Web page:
AUGUSTA – Language
in a bill just introduced on April 9, 2019 in the Maine Legislature by Senate
President Troy Jackson would hand the Commissioner of the Maine Department of
Labor or any bureaucrat the Commissioner deems to be their “designee” a surprising
amount of power over Maine’s small businesses.
The language in L.D. 1524 (click here), sponsored by Sen. Jackson, gives the Maine Labor Commissioner or the commissioner’s designee the power to issue what appears to be a virtually permanent stop-work order on businesses and organizations that might just have simple mistakes on their employee payroll, with little to no opportunity for the business to remedy the situation or appeal.
Maine law already allows for a worker who feels their wages are being stolen to file suit to collect regular and overtime wages for a period as long as two to three years, with most employees being able to collect interest, additional wages and legal fees in the event of a successful claim.
bill, however, ups the ante for not just employers but for every worker who
depends on that business for their paycheck.
A non-profit organization that is monitoring proposed legislation that affects Maine’s workers and small business community says Jackson’s proposal puts workers and employers both at risk.
“We should always ensure that workers are paid what they have earned. But this bill gives unlimited and undefined authority to the Department of Labor to shut down businesses, putting all the employees out of work for a wage issue that might only affect one or two workers,” said Julie Rabinowitz, Director of Policy and Communications at the non-profit Maine People Before Politics and former Director of Policy, Operations and Communications at the Maine Dept. of Labor.
“Mainers shouldn’t lose their jobs due to government overreach,” added Rabinowitz.
The proposal says that upon the determination of the Commissioner of Labor or their designee that an employer is committing “wage theft”, they may issue a “stop-work order” and that “The issuance of the stop-work order constitutes final agency action.”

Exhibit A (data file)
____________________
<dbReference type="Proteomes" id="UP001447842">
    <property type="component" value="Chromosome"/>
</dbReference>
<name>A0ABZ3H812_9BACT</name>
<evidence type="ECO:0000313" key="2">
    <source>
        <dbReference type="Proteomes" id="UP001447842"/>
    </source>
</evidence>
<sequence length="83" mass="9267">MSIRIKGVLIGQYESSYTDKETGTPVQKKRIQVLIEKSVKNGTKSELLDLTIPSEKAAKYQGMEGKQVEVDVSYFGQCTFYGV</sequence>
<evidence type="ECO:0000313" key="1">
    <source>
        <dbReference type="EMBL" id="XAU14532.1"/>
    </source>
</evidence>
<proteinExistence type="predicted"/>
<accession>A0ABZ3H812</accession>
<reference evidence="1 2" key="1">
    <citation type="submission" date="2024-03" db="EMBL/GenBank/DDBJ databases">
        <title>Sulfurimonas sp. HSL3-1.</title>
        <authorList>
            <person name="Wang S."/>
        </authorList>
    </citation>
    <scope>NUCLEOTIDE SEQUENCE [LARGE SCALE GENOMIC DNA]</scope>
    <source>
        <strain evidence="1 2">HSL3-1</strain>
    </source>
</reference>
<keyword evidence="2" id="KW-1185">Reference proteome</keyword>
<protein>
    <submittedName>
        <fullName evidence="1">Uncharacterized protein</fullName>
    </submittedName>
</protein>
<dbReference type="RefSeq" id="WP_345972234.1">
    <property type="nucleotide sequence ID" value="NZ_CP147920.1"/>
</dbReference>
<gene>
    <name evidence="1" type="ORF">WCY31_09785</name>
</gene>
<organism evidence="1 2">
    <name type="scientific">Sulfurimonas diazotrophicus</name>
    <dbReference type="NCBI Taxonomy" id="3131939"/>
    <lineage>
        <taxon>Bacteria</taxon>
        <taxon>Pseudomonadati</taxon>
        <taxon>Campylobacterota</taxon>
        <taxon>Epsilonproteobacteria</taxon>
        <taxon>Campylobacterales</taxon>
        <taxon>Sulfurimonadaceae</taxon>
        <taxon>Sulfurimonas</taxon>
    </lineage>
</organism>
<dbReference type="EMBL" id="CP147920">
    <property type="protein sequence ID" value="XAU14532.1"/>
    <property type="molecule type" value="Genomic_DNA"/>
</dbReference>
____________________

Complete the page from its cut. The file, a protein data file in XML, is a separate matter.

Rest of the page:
bill references any violation of the “Wages and Medium of Payment” portion of
Maine’s labor laws as “wage theft.” That opens the door for a small business to
be accused of “wage theft” for a simple payroll mistake or confusion that is
not rectified within a regular payroll period under state law.
The bill also allows for the employee and similarly situated employees to collect wages, interest and up to triple the amount of wages they are owed in “liquidated damages.”
Jackson’s bill references several other chapters of Maine law, saying his proposal is in addition to those laws, which already protect workers from any attempt by the employer to avoid paying the wages, either as they continue their employment or for the final payment of wages if their employment ends.
Those laws require payment to current employees or those whose employment have ceased in a timely manner and provide legal remedies to allow workers to collect the amount of wages owed, interest, up to two times the wages as “liquidated damages” and reasonable fees if their employer or former employer for does not pay them the wages they are owed.
The federal government’s Fair Labor Standards Act also provides some protections for worker wages.
Stop-work orders are typically used across the nation in situations where employers have failed to secure workers’ compensation for their employees or for serious safety violations, with most laws providing clear pathways to restarting work within a matter of hours or days if the employer suitably remedies the situation.
It is unclear if any state or locality allows for the permanent or indefinite closure of businesses for disputes over wages via stop-work orders.
Senate President Jackson is the only sponsor of this bill according to the Maine Legislature’s bill tracking website.